PIERRE, S.D. — Federal and state agencies are on the cusp of deciding the fate of a long-debated uranium mine in southwestern South Dakota that would produce about 1 million pounds of uranium oxide annually for the next two decades.
The federal Nuclear Regulatory Commission has recommended that a license be granted for Powertech Uranium Corp.’s proposed Dewey-Burdock project near Edgemont on the condition that a separate safety review doesn’t reverse such a conclusion. The NRC’s target for a final decision is June 2013.
The proposed mining area is about 13 miles northwest of Edgemont, close to the Black Hills National Forest, and would cover about 16.5 square miles. The mine would employ about 250 people during construction and about 150 once operational.
But the federal license isn’t the only hurdle Powertech must clear. It also has applied for three state permits — one mining and two water rights. Officials of the state Department of Environment and Natural Resources expect to hold public hearings on the applications next spring.
It’s been more than four years since the mining proposal was first introduced with the goal of becoming operational by 2011. Despite opposition from Native Americans and environmental groups, the state in 2008 agreed to let the uranium producer drill nearly 200 exploratory holes.
Powertech — a Canadian company whose U.S. arm is overseeing the Edgemont project — plans to use in-situ recovery, which would pump groundwater fortified with oxygen and carbon dioxide into the underground ore deposits to dissolve the uranium. The water would be pumped back to the surface, where the uranium would be extracted and sold to nuclear power plants.
Lilias Jarding of the Clean Water Alliance, a Black Hills group that opposes the mine, said similar operations never have been done safely because they leave behind too much of the mined mineral. She expects residents in the area, along with other environmental organizations, to intervene in the permitting cases.
“The major consequences are water contamination and water use,” Jarding said, noting that Powertech would use 47 billion gallons of water over a 10-year period. “It’s a huge amount of water, and people really need to sit up and take notice of this one.”
But Mark Hollenbeck, Powertech’s project manager, said he’s confident the agencies reviewing the applications will find the proposed mine can be operated within regulations and without harm to the environment.
“There are volumes and volumes and volumes of technical data that back up this permit application,” said Hollenbeck, who added that the company hopes to receive all permits and licenses soon so work can begin about a year from now.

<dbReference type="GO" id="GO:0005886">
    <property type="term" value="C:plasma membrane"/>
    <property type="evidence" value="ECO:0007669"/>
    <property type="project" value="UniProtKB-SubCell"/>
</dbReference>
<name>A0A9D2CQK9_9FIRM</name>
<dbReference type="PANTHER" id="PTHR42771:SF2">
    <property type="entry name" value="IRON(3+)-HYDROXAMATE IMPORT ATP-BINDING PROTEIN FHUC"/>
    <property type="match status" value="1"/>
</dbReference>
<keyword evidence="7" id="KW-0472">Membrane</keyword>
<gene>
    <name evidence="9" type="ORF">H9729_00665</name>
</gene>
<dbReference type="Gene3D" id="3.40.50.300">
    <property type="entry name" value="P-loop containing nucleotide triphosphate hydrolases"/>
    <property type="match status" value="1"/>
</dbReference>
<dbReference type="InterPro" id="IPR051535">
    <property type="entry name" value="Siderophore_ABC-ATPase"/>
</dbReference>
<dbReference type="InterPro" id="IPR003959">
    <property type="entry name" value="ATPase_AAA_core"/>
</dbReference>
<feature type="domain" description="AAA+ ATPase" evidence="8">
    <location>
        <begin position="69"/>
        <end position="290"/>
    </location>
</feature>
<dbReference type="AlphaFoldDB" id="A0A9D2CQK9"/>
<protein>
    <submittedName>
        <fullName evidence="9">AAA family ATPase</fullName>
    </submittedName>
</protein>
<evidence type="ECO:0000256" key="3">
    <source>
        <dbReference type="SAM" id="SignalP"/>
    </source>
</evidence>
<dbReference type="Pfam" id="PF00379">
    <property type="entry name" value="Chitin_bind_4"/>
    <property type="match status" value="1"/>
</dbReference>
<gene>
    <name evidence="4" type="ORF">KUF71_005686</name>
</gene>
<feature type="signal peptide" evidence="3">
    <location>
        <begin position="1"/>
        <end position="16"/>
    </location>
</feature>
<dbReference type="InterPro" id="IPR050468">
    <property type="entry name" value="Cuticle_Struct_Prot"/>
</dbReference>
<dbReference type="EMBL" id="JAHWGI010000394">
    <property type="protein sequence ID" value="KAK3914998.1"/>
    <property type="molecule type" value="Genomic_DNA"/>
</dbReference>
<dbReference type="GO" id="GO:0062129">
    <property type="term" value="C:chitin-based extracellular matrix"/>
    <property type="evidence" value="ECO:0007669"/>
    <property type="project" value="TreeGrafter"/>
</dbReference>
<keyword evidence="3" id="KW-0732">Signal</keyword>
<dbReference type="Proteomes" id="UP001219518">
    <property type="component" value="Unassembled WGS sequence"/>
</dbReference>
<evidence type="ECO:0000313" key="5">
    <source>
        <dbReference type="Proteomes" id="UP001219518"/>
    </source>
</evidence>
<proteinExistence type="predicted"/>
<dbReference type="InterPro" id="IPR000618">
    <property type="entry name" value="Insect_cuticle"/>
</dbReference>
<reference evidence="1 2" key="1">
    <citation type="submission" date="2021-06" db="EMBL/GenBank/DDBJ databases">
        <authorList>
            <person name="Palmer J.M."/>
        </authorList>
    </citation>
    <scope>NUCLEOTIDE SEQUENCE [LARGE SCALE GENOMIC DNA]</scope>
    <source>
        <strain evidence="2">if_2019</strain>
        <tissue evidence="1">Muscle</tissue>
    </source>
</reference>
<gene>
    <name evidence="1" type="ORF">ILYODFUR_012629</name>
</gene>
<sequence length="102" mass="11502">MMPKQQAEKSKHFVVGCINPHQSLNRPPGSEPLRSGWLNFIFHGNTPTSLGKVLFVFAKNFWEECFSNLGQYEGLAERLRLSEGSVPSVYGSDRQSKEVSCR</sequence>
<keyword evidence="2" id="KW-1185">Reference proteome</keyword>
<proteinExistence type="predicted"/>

The state’s review is limited, due to a law passed by the Legislature in 2011 that prevents the Department of Environment and Natural Resources from duplicating federal regulation of underground injection wells and in-situ mining.
Mike Cepac, an engineering manager with the state minerals and mining program, said the Board of Minerals and Environment will mostly look at the surface effects of the operation. A hearing on the mining permit is unlikely before April, he said.
The state Water Rights Program staff has recommended that the Water Management Board approve Powertech’s applications for two permits to use underground water because it appears the water is available, can be used without illegally impairing existing water rights held by others and is beneficial and in the public interest.
A public hearing has been set for Dec. 5, the office said, but is expected to be delayed until spring.
The NRC said it expects a formal notice of its draft environmental report will be published Friday, and public comments will be accepted for 45 days.
Stephen Cohen, team leader for facility licensing with the NRC, said a final version of the study will likely be issued in early 2013, clearing the way for completing of the separate safety evaluation report.
In addition, the federal Environmental Protection Agency is considering Powertech’s application for permits related to injecting water underground in the mining process.
The uranium market dropped after the 2011 earthquake and tsunami in Japan that severely damaged a nuclear power plant, Powertech’s Hollenbeck said, but the market is recovering.
“I think long-term, nuclear power is here to stay as the only truly large-scale carbon-free electrical power production we have,” Hollenbeck said.